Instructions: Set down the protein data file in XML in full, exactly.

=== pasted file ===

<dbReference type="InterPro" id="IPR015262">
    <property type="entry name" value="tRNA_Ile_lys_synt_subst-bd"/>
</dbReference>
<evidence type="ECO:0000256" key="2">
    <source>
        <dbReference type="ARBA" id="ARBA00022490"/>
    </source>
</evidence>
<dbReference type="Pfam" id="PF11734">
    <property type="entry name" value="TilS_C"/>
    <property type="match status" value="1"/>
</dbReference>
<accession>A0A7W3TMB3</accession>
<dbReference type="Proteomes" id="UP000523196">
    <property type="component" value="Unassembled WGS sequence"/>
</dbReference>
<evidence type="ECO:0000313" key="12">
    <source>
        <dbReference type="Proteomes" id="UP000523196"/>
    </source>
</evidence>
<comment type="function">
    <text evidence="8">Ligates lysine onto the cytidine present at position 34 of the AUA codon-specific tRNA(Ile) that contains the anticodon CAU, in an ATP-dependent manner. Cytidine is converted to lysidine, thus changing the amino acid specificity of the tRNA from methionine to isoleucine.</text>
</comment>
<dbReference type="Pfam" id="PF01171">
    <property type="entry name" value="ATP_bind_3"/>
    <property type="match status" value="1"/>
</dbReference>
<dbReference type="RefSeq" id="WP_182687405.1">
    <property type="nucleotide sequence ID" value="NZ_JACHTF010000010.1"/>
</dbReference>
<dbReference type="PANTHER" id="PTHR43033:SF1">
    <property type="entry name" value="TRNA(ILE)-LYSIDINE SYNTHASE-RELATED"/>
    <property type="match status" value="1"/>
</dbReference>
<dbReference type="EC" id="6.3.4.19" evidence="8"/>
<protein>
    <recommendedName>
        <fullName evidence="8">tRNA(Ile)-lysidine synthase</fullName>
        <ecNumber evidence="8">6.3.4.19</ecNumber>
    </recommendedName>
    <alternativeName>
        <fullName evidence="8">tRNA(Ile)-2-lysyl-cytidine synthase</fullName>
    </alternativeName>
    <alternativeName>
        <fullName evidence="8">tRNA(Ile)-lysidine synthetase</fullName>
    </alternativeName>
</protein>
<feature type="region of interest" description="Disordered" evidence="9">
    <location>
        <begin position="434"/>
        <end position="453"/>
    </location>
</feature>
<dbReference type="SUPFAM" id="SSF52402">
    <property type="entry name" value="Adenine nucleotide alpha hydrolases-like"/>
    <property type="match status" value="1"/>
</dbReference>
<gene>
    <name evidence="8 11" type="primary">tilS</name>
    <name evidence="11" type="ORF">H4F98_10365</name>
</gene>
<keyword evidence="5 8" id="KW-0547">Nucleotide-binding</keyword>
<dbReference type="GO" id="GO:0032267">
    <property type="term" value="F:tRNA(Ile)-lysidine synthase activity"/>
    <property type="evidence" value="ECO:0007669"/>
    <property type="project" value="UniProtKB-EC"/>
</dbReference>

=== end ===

<dbReference type="InterPro" id="IPR015262">
    <property type="entry name" value="tRNA_Ile_lys_synt_subst-bd"/>
</dbReference>
<evidence type="ECO:0000256" key="2">
    <source>
        <dbReference type="ARBA" id="ARBA00022490"/>
    </source>
</evidence>
<dbReference type="Pfam" id="PF11734">
    <property type="entry name" value="TilS_C"/>
    <property type="match status" value="1"/>
</dbReference>
<accession>A0A7W3TMB3</accession>
<dbReference type="Proteomes" id="UP000523196">
    <property type="component" value="Unassembled WGS sequence"/>
</dbReference>
<evidence type="ECO:0000313" key="12">
    <source>
        <dbReference type="Proteomes" id="UP000523196"/>
    </source>
</evidence>
<comment type="function">
    <text evidence="8">Ligates lysine onto the cytidine present at position 34 of the AUA codon-specific tRNA(Ile) that contains the anticodon CAU, in an ATP-dependent manner. Cytidine is converted to lysidine, thus changing the amino acid specificity of the tRNA from methionine to isoleucine.</text>
</comment>
<dbReference type="Pfam" id="PF01171">
    <property type="entry name" value="ATP_bind_3"/>
    <property type="match status" value="1"/>
</dbReference>
<dbReference type="RefSeq" id="WP_182687405.1">
    <property type="nucleotide sequence ID" value="NZ_JACHTF010000010.1"/>
</dbReference>
<dbReference type="PANTHER" id="PTHR43033:SF1">
    <property type="entry name" value="TRNA(ILE)-LYSIDINE SYNTHASE-RELATED"/>
    <property type="match status" value="1"/>
</dbReference>
<dbReference type="EC" id="6.3.4.19" evidence="8"/>
<protein>
    <recommendedName>
        <fullName evidence="8">tRNA(Ile)-lysidine synthase</fullName>
        <ecNumber evidence="8">6.3.4.19</ecNumber>
    </recommendedName>
    <alternativeName>
        <fullName evidence="8">tRNA(Ile)-2-lysyl-cytidine synthase</fullName>
    </alternativeName>
    <alternativeName>
        <fullName evidence="8">tRNA(Ile)-lysidine synthetase</fullName>
    </alternativeName>
</protein>
<feature type="region of interest" description="Disordered" evidence="9">
    <location>
        <begin position="434"/>
        <end position="453"/>
    </location>
</feature>
<dbReference type="SUPFAM" id="SSF52402">
    <property type="entry name" value="Adenine nucleotide alpha hydrolases-like"/>
    <property type="match status" value="1"/>
</dbReference>
<gene>
    <name evidence="8 11" type="primary">tilS</name>
    <name evidence="11" type="ORF">H4F98_10365</name>
</gene>
<keyword evidence="5 8" id="KW-0547">Nucleotide-binding</keyword>
<dbReference type="GO" id="GO:0032267">
    <property type="term" value="F:tRNA(Ile)-lysidine synthase activity"/>
    <property type="evidence" value="ECO:0007669"/>
    <property type="project" value="UniProtKB-EC"/>
</dbReference>